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Fine Feathered Find

By Sean Henahan, Access Excellence

New York, NY (4/25/01)- The discovery of a feather-covered dinosaur in Northern China raises questions not only about the origins of birds, but about the nature of dinosaurs themselves. The remarkably intact specimen strengthens the case for the theory that birds evolved from theropod dinosaurs, while suggesting that many other dinosaurs may have had feathers to keep them warm.

The fossil skeleton, estimated to be somewhere between 126-147 million years old, was discovered by a team of American and Chinese scientists in the Yixian Formation in the Liaoning Province, China. Feather-like tufts and barbs can be seen on other parts of the specimen. It is the first ever dinosaur to be unearthed with its body covering intact. The researchers were stunned to find that the body was covered in fine, feather-like filaments. The specimen has been identified as a type of dromaeosaur, cousin to the velociraptor brought so frighteningly to life in "Jurassic Park". The find may ruffle some feathers in the paleontology community, where a debate continues to rage, on the link, or lack of link between dinosaurs and birds.The new discovery suggests that feathers preceded not only birds, but flight as well.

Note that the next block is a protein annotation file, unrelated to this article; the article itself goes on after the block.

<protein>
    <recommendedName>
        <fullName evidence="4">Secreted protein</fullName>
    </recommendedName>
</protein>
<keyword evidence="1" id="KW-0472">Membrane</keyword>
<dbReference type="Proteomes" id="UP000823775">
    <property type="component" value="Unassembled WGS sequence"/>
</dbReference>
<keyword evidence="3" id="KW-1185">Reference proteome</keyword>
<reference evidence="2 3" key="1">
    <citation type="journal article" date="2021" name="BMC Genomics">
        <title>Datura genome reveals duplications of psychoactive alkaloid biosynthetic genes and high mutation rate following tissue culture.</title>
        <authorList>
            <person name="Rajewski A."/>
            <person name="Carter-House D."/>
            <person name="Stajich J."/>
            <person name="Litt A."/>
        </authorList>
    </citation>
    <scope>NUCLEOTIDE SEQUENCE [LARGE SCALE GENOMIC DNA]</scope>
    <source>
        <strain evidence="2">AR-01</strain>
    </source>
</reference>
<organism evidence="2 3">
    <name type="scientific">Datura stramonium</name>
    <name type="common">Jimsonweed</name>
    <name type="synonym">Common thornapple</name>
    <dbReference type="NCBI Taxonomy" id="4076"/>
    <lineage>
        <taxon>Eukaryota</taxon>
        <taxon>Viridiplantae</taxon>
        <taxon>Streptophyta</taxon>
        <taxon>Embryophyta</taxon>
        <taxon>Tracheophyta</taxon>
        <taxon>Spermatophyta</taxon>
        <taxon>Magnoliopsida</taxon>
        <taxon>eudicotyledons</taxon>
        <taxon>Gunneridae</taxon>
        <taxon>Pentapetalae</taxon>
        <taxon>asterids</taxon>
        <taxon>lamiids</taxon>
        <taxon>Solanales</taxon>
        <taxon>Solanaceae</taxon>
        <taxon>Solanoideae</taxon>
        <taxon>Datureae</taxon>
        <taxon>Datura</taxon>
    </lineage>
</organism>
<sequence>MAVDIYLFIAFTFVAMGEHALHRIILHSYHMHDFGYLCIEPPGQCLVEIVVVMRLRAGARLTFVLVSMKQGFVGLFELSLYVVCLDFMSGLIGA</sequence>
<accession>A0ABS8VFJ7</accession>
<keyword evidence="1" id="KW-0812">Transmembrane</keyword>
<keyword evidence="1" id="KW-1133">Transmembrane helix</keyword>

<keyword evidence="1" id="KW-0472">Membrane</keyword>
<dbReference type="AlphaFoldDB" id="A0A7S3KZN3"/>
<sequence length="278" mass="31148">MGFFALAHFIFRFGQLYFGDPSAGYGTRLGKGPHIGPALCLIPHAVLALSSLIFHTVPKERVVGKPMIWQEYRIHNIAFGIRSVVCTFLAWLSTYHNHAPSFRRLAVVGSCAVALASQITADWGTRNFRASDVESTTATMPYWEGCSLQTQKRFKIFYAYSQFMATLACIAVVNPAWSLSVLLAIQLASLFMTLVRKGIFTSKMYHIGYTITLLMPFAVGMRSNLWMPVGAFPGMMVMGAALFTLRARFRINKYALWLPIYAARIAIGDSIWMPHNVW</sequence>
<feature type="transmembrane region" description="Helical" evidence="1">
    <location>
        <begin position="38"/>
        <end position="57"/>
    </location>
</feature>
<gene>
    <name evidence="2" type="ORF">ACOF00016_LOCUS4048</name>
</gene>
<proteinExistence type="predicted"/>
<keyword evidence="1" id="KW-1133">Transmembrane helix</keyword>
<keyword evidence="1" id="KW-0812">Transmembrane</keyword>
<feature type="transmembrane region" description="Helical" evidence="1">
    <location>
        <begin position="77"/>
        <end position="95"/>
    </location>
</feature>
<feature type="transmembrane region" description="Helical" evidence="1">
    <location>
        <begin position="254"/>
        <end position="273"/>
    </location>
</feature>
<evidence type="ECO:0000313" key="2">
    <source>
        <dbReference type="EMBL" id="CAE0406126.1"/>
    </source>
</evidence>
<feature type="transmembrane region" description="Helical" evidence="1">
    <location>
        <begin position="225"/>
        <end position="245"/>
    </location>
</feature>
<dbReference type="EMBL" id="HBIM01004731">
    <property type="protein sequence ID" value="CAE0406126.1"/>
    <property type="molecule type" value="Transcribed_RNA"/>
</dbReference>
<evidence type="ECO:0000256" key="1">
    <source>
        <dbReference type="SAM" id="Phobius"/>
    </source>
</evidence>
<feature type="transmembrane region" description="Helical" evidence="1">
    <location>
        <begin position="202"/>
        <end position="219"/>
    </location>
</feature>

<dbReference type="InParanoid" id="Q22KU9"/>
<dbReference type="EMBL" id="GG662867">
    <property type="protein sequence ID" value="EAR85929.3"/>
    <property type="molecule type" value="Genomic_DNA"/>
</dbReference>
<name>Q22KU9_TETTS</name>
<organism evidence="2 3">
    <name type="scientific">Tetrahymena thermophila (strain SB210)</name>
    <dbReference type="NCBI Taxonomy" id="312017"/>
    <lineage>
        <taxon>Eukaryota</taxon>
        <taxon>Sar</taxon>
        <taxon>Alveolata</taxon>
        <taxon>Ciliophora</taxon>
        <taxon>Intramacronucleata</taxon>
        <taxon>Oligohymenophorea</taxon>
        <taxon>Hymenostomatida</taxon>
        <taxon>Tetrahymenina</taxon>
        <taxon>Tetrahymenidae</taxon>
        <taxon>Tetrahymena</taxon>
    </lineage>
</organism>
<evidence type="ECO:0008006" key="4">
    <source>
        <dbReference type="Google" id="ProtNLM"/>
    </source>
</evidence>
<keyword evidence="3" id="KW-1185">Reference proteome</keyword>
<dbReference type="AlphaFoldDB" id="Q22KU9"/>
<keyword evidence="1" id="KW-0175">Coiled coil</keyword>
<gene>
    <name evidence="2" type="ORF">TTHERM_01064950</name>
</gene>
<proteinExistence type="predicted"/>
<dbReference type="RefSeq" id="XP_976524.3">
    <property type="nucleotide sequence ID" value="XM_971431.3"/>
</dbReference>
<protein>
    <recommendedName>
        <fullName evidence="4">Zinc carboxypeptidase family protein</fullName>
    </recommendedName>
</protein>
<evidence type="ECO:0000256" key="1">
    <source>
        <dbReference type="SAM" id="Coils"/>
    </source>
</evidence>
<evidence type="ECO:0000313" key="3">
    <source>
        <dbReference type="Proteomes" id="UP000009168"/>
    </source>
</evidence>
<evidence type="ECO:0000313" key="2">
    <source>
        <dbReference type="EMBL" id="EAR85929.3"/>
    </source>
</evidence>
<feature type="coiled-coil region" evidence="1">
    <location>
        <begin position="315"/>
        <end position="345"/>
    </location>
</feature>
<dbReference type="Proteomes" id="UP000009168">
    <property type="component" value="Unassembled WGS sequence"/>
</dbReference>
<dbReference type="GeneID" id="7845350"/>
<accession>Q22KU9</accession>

"This fossil radically modifies our vision of these extinct animal. It shows us that advanced theropod dinosaurs may have looked more like weird birds than giant lizards,"" said Mark Norell, Chairman of the Division of Paleontology at the American Museum of Natural History.

Dromaeosaurs are part of the theropod group of dinosaurs. There has been a consensus among many, but not all, paleontologists, that the striking number of anomatic similarities between theropods and modern birds suggests that this is the most likely link between dinosaurs and the bird world. Since the middle of the 19th century, scientists have noticed that modern birds and therapods share a number of major skeletal characteristics including: the shape and position of the pubic bone; elongated arms with claws; hollow, thin bones; and stiffened tails. The fact that reptiles have scales, which are produced by tissues similar to feathers, and that birds have scales on their feet has also not been overlooked. Finally, it is hard to miss the most obvious similarity of all, the fact that both lay eggs.

This is not the first example of feather-like structures to be discovered at the Yixian Formation fossil beds. During the past five years many fragments have been unearthed. However, the incomplete nature of those finds made it difficult to assert with certainty which bone belonged with which skeleton. The new find is virtually complete. Since dromaeosaurs are known to be more primitive than birds, the new fossils lends support to the idea that feathers developed before flight. Researchers speculate that the feathery coat may have helped the dinosaurs to keep warm, or may have been used to attract mates.

"This is the specimen we've been waiting for. It makes it indisputable that a body covering similar to feathers was present in non-avian dinosaurs," asserted Ji Qiang, of the Chinese Academy of Geological Sciences, leader of the expedition.

The research appears in the April 26, 2001 issue of the journal Nature. The fossil is on loan from the National Geological Museum of China to the American Museum of Natural History. It can be seen at that New York City location from April 25.


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